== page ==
On March 29, 2022, Par Sterile Products, LLC (“Par”) submitted a demand for arbitration against the Company with the American Arbitration Association, alleging that the Company breached certain provisions of the Manufacturing and Services Agreement (“MSA”) that the Company entered into with Par in September 2020 to provide fill-finish manufacturing services for NVX-CoV2373. The matter is at a preliminary stage and therefore the potential loss is not reasonably estimable. The parties are engaged in discovery and arbitration is scheduled for July 2023. While the Company maintains that no breach of the MSA has occurred and intends to vigorously defend the matter, if the final resolution of the matter is adverse to the Company, it could have a material impact on the Company's financial position, results of operations, or cash flows.

General

We are also involved in various other legal proceedings arising in the normal course of business. Although the outcomes of these other legal proceedings are inherently difficult to predict, we do not expect the resolution of these other legal proceedings to have a material adverse effect on our financial position, results of operations, or cash flows.
Item 1A.    Risk Factors
Information regarding risk and uncertainties related to our business appears in Part I, Item 1A. “Risk Factors” of our Annual Report on Form 10-K for the fiscal year ended December 31, 2021, which was filed with the SEC on March 1, 2022, and Part II, Item 1A. “Risk Factors” of our Quarterly Report on Form 10-Q for the fiscal quarter ended June 30, 2022, which was filed with the SEC on August 9, 2022. There have been no material changes from the risk factors previously disclosed in the Annual Report on Form 10-K for the fiscal year ended December 31, 2021 and the Quarterly Report on Form 10-Q for the fiscal quarter ended June 30, 2022.
Item 5.    Other Information
On July 1, 2022, Novavax, Inc. (the “Company”) entered into an Amended and Restated SARS-CoV-2 Vaccine Supply Agreement (the “Amended and Restated UK Supply Agreement”) with The Secretary of State for Business, Energy and Industrial Strategy, acting on behalf of the government of the United Kingdom of Great Britain and Northern Ireland (the “Authority”), which amended and restated in its entirety the SARS-CoV-2 Vaccine Supply Agreement, dated October 22, 2020, between the parties.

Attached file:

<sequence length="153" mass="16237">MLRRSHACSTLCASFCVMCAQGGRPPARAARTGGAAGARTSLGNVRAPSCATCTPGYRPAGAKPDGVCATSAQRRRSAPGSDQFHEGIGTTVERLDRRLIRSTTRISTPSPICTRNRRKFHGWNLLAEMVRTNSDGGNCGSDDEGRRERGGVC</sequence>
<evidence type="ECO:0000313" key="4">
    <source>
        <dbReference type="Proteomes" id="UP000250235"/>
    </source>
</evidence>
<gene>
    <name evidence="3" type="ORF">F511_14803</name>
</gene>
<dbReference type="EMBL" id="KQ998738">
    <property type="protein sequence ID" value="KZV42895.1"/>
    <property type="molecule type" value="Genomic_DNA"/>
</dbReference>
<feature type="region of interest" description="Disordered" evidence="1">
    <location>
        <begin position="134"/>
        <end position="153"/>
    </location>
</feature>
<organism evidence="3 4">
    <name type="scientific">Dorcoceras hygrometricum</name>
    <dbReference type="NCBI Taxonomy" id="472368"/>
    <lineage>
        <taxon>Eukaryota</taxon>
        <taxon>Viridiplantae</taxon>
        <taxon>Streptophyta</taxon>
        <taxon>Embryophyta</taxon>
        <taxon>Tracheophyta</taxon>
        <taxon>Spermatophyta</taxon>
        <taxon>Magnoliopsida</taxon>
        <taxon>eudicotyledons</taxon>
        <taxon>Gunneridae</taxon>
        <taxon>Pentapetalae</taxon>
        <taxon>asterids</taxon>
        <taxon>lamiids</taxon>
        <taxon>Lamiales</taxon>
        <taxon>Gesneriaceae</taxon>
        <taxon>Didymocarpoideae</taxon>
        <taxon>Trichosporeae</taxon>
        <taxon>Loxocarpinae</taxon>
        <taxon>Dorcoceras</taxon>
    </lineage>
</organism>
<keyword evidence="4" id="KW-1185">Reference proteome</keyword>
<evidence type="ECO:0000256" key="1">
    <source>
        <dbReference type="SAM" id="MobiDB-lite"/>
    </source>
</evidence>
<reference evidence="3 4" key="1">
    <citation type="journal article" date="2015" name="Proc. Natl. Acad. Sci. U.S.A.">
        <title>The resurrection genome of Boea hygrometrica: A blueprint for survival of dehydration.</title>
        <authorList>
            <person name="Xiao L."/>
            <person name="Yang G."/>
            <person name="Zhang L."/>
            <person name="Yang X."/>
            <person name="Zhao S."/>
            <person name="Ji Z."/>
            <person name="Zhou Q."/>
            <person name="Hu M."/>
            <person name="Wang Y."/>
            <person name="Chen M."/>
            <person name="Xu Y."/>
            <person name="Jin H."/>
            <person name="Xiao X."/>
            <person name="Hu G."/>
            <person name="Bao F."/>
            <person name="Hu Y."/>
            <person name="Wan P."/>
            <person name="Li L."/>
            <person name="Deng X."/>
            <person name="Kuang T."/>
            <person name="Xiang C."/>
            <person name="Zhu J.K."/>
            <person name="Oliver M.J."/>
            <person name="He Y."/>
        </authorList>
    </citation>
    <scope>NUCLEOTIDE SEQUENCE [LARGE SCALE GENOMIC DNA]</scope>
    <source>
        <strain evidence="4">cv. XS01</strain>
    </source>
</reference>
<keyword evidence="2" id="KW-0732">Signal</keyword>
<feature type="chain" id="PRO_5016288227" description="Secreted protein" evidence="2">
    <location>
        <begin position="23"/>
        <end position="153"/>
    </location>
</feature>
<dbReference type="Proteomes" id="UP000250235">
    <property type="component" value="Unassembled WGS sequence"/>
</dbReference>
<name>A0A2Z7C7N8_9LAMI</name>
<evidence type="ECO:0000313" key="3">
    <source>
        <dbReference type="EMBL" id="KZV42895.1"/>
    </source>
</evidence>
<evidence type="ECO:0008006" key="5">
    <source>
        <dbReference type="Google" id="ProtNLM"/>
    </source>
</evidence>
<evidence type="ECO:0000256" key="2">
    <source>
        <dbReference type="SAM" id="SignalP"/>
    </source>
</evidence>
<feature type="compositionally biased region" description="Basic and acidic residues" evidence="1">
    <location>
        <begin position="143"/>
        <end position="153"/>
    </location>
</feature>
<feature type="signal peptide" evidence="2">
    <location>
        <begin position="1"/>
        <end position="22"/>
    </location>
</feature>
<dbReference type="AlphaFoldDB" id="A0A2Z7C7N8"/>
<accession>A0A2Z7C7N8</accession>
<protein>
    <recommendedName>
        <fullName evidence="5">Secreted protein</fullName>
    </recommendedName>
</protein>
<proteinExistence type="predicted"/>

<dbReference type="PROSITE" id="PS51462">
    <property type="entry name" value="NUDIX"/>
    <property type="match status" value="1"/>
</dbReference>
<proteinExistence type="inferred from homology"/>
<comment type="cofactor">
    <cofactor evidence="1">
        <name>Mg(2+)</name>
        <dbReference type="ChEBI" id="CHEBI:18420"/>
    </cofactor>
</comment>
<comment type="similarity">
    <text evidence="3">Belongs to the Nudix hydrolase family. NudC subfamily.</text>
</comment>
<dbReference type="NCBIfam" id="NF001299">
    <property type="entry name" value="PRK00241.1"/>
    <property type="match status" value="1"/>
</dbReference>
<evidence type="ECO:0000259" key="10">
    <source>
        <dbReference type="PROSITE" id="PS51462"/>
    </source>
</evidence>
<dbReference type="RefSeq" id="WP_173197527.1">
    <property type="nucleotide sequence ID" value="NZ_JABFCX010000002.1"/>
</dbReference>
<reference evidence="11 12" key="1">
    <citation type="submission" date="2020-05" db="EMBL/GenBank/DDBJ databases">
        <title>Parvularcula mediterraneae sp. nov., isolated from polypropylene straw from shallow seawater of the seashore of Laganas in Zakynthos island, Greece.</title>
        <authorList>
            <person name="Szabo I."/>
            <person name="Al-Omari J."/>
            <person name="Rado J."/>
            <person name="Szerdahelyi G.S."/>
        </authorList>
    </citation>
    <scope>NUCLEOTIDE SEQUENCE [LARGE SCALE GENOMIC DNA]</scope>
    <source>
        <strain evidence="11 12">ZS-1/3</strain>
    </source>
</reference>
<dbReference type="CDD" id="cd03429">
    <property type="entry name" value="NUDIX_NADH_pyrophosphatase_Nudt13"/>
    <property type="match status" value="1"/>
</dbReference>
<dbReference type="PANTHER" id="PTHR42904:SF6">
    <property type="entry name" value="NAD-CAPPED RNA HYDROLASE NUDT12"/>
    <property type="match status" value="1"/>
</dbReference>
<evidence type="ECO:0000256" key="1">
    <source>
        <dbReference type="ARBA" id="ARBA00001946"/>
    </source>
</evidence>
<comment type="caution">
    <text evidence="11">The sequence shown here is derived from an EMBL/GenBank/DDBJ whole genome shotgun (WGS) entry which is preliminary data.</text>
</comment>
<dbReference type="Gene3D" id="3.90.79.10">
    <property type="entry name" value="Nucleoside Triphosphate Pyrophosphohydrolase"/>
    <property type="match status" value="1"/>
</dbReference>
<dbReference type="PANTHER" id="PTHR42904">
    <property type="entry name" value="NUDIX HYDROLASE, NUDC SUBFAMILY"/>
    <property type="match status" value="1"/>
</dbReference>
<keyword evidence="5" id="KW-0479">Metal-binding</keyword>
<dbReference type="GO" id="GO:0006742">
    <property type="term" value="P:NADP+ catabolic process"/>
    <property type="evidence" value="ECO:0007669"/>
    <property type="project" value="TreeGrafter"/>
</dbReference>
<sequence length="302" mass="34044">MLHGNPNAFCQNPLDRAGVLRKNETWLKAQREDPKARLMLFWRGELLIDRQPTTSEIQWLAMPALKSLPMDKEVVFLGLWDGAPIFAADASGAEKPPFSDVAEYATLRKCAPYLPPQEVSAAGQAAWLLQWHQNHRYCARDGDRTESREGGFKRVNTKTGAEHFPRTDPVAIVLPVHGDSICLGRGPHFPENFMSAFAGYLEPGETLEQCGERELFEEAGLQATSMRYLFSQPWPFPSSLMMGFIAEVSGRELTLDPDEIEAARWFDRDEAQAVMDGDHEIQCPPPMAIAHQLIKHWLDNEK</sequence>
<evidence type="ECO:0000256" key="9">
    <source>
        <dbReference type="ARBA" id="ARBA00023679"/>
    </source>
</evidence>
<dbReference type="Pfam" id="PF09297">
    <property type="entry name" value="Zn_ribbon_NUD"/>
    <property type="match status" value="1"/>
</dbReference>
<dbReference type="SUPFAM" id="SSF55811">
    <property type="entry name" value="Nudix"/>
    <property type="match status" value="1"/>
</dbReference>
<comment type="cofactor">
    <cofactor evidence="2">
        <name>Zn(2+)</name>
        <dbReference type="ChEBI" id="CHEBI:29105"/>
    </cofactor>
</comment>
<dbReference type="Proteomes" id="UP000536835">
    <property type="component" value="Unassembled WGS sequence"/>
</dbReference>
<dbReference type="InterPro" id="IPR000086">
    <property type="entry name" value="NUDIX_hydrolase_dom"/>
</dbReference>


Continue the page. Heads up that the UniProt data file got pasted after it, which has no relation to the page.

The description of the Amended and Restated UK Supply Agreement set forth in Part II, Item 5. “Other Information” of the Company’s Quarterly Report on Form 10-Q for the fiscal quarter ended June 30, 2022 is incorporated herein by reference.
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Item 6.    Exhibits
3.1
3.2
3.3
3.4
10.1*±
10.2*±
10.3*±
10.4*±
10.5*±
10.6*±
10.7*±
10.8*±
31.1*
31.2*
32.1*
32.2*
101
The following financial information from our Quarterly Report on Form 10-Q for the quarter ended September 30, 2022, formatted in Inline Extensible Business Reporting Language (Inline XBRL): (i) the Consolidated Statements of Operations for the three- and nine-month periods ended September 30, 2022 and 2021, (ii) the Consolidated Balance Sheets as of September 30, 2022 and December 31, 2021, (iii) the Consolidated Statements of Comprehensive Income (Loss) for the three- and nine-month periods ended September 30, 2022 and 2021, (iv) the Consolidated Statements of Changes in Stockholders’ Equity (Deficit) for the three- and nine-month periods ended September 30, 2022 and 2021, (v) the Consolidated Statements of Cash Flows for the three- and nine-month periods ended September 30, 2022 and 2021, and (vi) the Notes to Consolidated Financial Statements.
104 Cover Page Interactive Data File (formatted as Inline XBRL and contained in Exhibit 101).
___________________________________
*Filed or furnished herewith.
±    Certain portions of this exhibit have been omitted pursuant to Item 601(b)(10)(iv) of Regulation S-K.
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SIGNATURES
Pursuant to the requirements of Section 13 or 15(d) of the Securities Exchange Act of 1934, the registrant has duly caused this report to be signed on its behalf by the undersigned, thereunto duly authorized.
NOVAVAX, INC.
Date: November 9, 2022 By: /s/ Stanley C. Erck
Stanley C. Erck
President and Chief Executive Officer
(Principal Executive Officer)
Date: November 9, 2022 By: /s/ James P. Kelly
James P. Kelly
Executive Vice President, Chief Financial Officer and Treasurer
(Principal Financial and Accounting Officer)